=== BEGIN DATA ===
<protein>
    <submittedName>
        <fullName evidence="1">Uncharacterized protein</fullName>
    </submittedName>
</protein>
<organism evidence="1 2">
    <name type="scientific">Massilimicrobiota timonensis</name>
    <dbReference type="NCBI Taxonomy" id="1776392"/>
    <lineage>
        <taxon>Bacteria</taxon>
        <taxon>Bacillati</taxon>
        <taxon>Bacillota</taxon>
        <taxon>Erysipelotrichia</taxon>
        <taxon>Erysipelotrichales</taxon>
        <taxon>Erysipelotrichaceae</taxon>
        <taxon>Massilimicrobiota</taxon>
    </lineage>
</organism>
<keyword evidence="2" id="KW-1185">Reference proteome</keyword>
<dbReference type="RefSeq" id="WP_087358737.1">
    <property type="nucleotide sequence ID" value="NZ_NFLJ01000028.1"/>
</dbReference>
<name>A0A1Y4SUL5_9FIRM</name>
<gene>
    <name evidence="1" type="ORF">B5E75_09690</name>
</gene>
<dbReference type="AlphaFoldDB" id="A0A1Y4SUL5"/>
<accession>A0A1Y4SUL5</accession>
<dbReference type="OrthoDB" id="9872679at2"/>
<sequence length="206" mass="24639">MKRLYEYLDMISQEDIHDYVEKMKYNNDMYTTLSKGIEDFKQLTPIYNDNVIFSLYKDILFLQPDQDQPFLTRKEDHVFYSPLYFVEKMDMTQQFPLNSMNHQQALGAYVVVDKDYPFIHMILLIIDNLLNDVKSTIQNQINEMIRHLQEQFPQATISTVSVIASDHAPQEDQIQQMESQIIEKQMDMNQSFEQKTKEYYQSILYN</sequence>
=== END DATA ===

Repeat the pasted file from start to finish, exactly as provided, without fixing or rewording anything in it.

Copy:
<protein>
    <submittedName>
        <fullName evidence="1">Uncharacterized protein</fullName>
    </submittedName>
</protein>
<organism evidence="1 2">
    <name type="scientific">Massilimicrobiota timonensis</name>
    <dbReference type="NCBI Taxonomy" id="1776392"/>
    <lineage>
        <taxon>Bacteria</taxon>
        <taxon>Bacillati</taxon>
        <taxon>Bacillota</taxon>
        <taxon>Erysipelotrichia</taxon>
        <taxon>Erysipelotrichales</taxon>
        <taxon>Erysipelotrichaceae</taxon>
        <taxon>Massilimicrobiota</taxon>
    </lineage>
</organism>
<keyword evidence="2" id="KW-1185">Reference proteome</keyword>
<dbReference type="RefSeq" id="WP_087358737.1">
    <property type="nucleotide sequence ID" value="NZ_NFLJ01000028.1"/>
</dbReference>
<name>A0A1Y4SUL5_9FIRM</name>
<gene>
    <name evidence="1" type="ORF">B5E75_09690</name>
</gene>
<dbReference type="AlphaFoldDB" id="A0A1Y4SUL5"/>
<accession>A0A1Y4SUL5</accession>
<dbReference type="OrthoDB" id="9872679at2"/>
<sequence length="206" mass="24639">MKRLYEYLDMISQEDIHDYVEKMKYNNDMYTTLSKGIEDFKQLTPIYNDNVIFSLYKDILFLQPDQDQPFLTRKEDHVFYSPLYFVEKMDMTQQFPLNSMNHQQALGAYVVVDKDYPFIHMILLIIDNLLNDVKSTIQNQINEMIRHLQEQFPQATISTVSVIASDHAPQEDQIQQMESQIIEKQMDMNQSFEQKTKEYYQSILYN</sequence>